Tag Archive: Psycho


Review by C.J. Bunce

Notorious isn’t just the name of an Alfred Hitchcock film, it describes the reputation of the acclaimed director over the course of his 55-year career.  Over the course of his films he would become famous for not only the blonde actresses in his films, but his misogynistic, voyeuristic, fetishism themes and content.  A precursor in many ways to Quentin Tarentino, Hitchcock nearly 40 years after his death is as popular as ever, with his film Vertigo still on many critics’ lists as the best American film of all time.  Those who view his films are left to wonder how much of the content of his films were the man, and how often was he simply selling what moviegoers were looking for–something new, something surprising, something stylish, and something shocking.  The flip side of Hitchcock viewed as provocateur is the fact that his films always featured a strong lead woman–sometimes from the opening scene and other times by film’s end–and the actress was often the only name marketed above the title, including some of the most fierce and compelling women characters ever filmed.

Scotland author Caroline Young takes a compelling look at the director and his relationship with the leading women in his films in her new book Hitchcock’s Heroines, a photograph-filled hardcover from Insight Editions.  Young, author of Roman Holiday: The Secret Life of Hollywood in Rome, Tartan & Tweed, and Style Tribes, sources interviews with the actors as well as interviews with Hitchcock to gain a better understanding of what motivated his work.  He spent the first half of his career–represented by the first half of the book–developing the style he would come to be known for by the time of his 1954 success Rear Window, culminating in his ideal production team: costume designer Edith Head, production designer Robert Burks, assistant director Herbert Coleman, and editor George Tomasini.  Hitchcock knew that most of his audience were women and believed that in the 1940s-1960s women usually determined what movie a couple was going to attend.  So the appearance of his leading women was as important, if not more important, than any other part of the film.  He also had an eye for using color and wardrobe as part of his storytelling tools, perhaps changing a character’s muted-toned costumes to striking and contrasting by film’s end to represent a character’s change in mood, strength, or growth.

Hitchcock’s Heroines is a superb source of costume sketches, costume designs, and production stills spanning Hitchcock’s directorial career.  Young includes with her discussions of each actress and corresponding character the costumes and costumers, which amounts to a history of Hollywood costume design artists, including Jean Peron, Dolly Tree, Joe Strassner, Marianne, Irene, Edward Stevenson, Vera West, Gilbert Adrian, René Hubert, Howard Greer, Edith Head, Christian Dior, Milo Anderson, Moss Mabry, Helen Rose, Harry Kress, Rita Riggs, Helen Colvig, and Julie Harris, although it was also not beyond Hitchcock to source his own vision from off-the-rack wardrobe from Western Costume Company or Bergdorf Goodman. Hair style and hair color is also a recurring theme Young pursues in the book.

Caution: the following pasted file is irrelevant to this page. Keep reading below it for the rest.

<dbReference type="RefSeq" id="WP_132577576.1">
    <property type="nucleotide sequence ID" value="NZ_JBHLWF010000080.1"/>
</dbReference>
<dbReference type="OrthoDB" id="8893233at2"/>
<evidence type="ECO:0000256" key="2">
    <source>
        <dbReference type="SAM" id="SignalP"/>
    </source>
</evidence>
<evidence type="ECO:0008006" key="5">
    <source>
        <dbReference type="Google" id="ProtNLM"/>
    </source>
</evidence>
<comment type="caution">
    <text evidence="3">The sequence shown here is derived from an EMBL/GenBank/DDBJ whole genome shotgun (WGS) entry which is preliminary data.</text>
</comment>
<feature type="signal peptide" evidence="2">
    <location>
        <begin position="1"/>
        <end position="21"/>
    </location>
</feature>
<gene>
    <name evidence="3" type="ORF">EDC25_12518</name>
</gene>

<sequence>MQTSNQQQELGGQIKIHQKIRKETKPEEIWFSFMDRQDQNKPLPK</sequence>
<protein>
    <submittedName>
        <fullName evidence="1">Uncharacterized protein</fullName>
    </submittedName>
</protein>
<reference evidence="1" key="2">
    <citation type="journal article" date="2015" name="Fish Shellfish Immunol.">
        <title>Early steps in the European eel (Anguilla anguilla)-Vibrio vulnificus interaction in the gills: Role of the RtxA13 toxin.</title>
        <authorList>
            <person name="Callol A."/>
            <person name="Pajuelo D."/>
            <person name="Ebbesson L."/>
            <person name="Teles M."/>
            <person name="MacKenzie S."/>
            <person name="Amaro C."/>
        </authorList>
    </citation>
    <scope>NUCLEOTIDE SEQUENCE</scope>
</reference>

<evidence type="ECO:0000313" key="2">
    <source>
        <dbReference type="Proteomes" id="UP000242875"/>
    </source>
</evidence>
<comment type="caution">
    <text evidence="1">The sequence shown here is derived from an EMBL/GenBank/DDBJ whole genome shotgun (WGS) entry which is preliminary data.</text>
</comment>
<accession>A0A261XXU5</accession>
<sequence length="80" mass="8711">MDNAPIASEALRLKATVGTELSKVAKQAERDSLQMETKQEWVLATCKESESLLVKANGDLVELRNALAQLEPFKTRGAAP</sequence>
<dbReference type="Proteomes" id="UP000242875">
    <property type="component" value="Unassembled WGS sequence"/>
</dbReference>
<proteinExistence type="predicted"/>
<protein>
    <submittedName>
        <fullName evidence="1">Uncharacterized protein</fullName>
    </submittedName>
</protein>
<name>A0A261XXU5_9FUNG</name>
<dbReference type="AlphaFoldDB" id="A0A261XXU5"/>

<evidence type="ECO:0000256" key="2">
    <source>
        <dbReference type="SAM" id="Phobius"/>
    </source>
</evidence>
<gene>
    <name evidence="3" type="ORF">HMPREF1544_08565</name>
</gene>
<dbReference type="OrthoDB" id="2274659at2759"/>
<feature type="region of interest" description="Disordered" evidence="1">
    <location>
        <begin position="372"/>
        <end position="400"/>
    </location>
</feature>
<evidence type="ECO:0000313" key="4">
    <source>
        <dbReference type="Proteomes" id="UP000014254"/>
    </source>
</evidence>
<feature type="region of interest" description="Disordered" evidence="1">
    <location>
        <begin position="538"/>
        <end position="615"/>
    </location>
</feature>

Young references an interview from 1931 where Hitchcock discussed selecting actresses for roles: “The chief point I keep in mind when selecting my heroine is that she must be fashioned to please women rather than men, for the reason that women form three-quarters of the average cinema audience.  Therefore, no actress can be a good commercial proposition as a film heroine unless she pleases her own sex.”  It is noteworthy that Hitchcock was not always responsible for who starred in his films–Young cites instances where studio head David O. Selznick directly cast Hitchcock’s leading actors.

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Rebel Blockade Runner

The most expensive Star Wars prop and the most iconic single Star Trek costume sold at auction this past week.  A new record was set for the highest sale price for a television costume, the market proved yet again that even the slightest Star Wars item takes top dollar, and sci-fi again rules the private collectors’ market for screen-used costumes, props and other entertainment memorabilia.  It all happened at auction house Profiles in History’s latest Hollywood memorabilia auction, held in Calabasas, California over three days September 30 through October 2, 2015.

Profiles in History reported that it tolled $7.3 million in sales in the auction.  The biggest news came from a production model of the Rebel Blockade Runner, the first ship seen at the beginning of the original Star Wars, which set the record for the sale of any Star Wars production piece.  It sold for double the catalog estimate at $450,000.  The prior record for a Star Wars item was $402,500, for a TIE Fighter filming miniature from Star Wars that sold at Profiles in 2008.

George Reeves’ The Adventures of Superman television series earned its rightful place in the history of television, with his supersuit selling for $216,000, the most for any known sale of a television costume.

Superman George Reeves

Star Trek fans saw the most iconic Star Trek costume with the best provenance recorded sell for $84,000.  That was one of Leonard Nimoy’s blue tunics from the original series, accompanied by the documentation whereby a fan won the costume from a studio promotion back in the 1960s.  No other original series piece has sold with better provenance back to the studio.  Other Star Trek items sold included an original series third season McCoy standard blue uniform for $57,000, and an incomplete Class A Spock uniform for $14,000.

Everyone wants to get their hands on original Star Wars items–the most difficult of the major franchises to collect since most items remain with Lucas or Lucasfilm.  A small section of the Death Star barely seen in Return of the Jedi sold for a whopping $39,000.  And even though it wasn’t screen-used, a lot consisting of prototype pieces of the most cosplayed sci-fi outfit ever, Carrie Fisher’s “Slave Leia” outfit from Return of the Jedi, sold for $96,000.  Finally, in the top echelon of sales at the auction, a special effects camera used to film Star Wars sold for $72,000.